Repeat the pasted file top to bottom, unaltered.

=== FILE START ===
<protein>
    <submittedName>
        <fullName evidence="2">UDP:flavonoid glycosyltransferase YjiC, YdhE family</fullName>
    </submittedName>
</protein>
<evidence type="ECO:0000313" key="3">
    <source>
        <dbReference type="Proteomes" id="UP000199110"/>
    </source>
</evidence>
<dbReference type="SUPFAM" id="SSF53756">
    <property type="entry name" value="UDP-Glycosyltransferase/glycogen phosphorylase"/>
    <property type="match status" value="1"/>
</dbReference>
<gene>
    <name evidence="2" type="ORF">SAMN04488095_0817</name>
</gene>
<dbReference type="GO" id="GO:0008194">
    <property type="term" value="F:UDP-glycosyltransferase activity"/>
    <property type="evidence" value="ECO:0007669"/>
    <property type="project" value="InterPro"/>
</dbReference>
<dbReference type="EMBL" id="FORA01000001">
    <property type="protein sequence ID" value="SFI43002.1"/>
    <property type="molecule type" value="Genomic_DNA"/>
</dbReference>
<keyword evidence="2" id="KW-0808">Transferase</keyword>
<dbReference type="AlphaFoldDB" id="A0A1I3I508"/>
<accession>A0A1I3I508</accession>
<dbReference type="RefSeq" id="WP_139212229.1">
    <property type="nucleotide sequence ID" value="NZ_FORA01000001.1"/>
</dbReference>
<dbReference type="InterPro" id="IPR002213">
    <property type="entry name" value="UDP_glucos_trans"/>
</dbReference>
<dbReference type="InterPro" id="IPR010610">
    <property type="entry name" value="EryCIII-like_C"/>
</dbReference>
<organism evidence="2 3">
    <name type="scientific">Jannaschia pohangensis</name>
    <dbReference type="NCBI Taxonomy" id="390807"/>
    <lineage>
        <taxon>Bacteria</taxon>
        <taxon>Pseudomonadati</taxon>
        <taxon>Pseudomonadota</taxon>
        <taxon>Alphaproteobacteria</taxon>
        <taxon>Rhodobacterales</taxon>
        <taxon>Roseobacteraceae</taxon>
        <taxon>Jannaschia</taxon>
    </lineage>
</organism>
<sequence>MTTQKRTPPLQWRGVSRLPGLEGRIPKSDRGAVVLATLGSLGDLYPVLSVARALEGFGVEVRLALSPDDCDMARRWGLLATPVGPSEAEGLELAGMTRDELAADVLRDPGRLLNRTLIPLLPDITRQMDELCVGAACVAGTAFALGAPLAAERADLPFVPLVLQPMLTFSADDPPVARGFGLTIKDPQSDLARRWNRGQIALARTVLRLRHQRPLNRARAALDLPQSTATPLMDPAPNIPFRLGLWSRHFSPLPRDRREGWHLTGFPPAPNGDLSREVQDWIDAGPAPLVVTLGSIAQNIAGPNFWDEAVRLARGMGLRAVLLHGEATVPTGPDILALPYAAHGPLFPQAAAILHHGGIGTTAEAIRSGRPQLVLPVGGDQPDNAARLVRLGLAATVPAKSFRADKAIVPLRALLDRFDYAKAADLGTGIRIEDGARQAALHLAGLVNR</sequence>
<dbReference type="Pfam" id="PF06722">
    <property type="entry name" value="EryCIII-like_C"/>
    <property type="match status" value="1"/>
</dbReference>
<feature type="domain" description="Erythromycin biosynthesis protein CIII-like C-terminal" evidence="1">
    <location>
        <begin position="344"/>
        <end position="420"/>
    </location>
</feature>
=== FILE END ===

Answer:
<protein>
    <submittedName>
        <fullName evidence="2">UDP:flavonoid glycosyltransferase YjiC, YdhE family</fullName>
    </submittedName>
</protein>
<evidence type="ECO:0000313" key="3">
    <source>
        <dbReference type="Proteomes" id="UP000199110"/>
    </source>
</evidence>
<dbReference type="SUPFAM" id="SSF53756">
    <property type="entry name" value="UDP-Glycosyltransferase/glycogen phosphorylase"/>
    <property type="match status" value="1"/>
</dbReference>
<gene>
    <name evidence="2" type="ORF">SAMN04488095_0817</name>
</gene>
<dbReference type="GO" id="GO:0008194">
    <property type="term" value="F:UDP-glycosyltransferase activity"/>
    <property type="evidence" value="ECO:0007669"/>
    <property type="project" value="InterPro"/>
</dbReference>
<dbReference type="EMBL" id="FORA01000001">
    <property type="protein sequence ID" value="SFI43002.1"/>
    <property type="molecule type" value="Genomic_DNA"/>
</dbReference>
<keyword evidence="2" id="KW-0808">Transferase</keyword>
<dbReference type="AlphaFoldDB" id="A0A1I3I508"/>
<accession>A0A1I3I508</accession>
<dbReference type="RefSeq" id="WP_139212229.1">
    <property type="nucleotide sequence ID" value="NZ_FORA01000001.1"/>
</dbReference>
<dbReference type="InterPro" id="IPR002213">
    <property type="entry name" value="UDP_glucos_trans"/>
</dbReference>
<dbReference type="InterPro" id="IPR010610">
    <property type="entry name" value="EryCIII-like_C"/>
</dbReference>
<organism evidence="2 3">
    <name type="scientific">Jannaschia pohangensis</name>
    <dbReference type="NCBI Taxonomy" id="390807"/>
    <lineage>
        <taxon>Bacteria</taxon>
        <taxon>Pseudomonadati</taxon>
        <taxon>Pseudomonadota</taxon>
        <taxon>Alphaproteobacteria</taxon>
        <taxon>Rhodobacterales</taxon>
        <taxon>Roseobacteraceae</taxon>
        <taxon>Jannaschia</taxon>
    </lineage>
</organism>
<sequence>MTTQKRTPPLQWRGVSRLPGLEGRIPKSDRGAVVLATLGSLGDLYPVLSVARALEGFGVEVRLALSPDDCDMARRWGLLATPVGPSEAEGLELAGMTRDELAADVLRDPGRLLNRTLIPLLPDITRQMDELCVGAACVAGTAFALGAPLAAERADLPFVPLVLQPMLTFSADDPPVARGFGLTIKDPQSDLARRWNRGQIALARTVLRLRHQRPLNRARAALDLPQSTATPLMDPAPNIPFRLGLWSRHFSPLPRDRREGWHLTGFPPAPNGDLSREVQDWIDAGPAPLVVTLGSIAQNIAGPNFWDEAVRLARGMGLRAVLLHGEATVPTGPDILALPYAAHGPLFPQAAAILHHGGIGTTAEAIRSGRPQLVLPVGGDQPDNAARLVRLGLAATVPAKSFRADKAIVPLRALLDRFDYAKAADLGTGIRIEDGARQAALHLAGLVNR</sequence>
<dbReference type="Pfam" id="PF06722">
    <property type="entry name" value="EryCIII-like_C"/>
    <property type="match status" value="1"/>
</dbReference>
<feature type="domain" description="Erythromycin biosynthesis protein CIII-like C-terminal" evidence="1">
    <location>
        <begin position="344"/>
        <end position="420"/>
    </location>
</feature>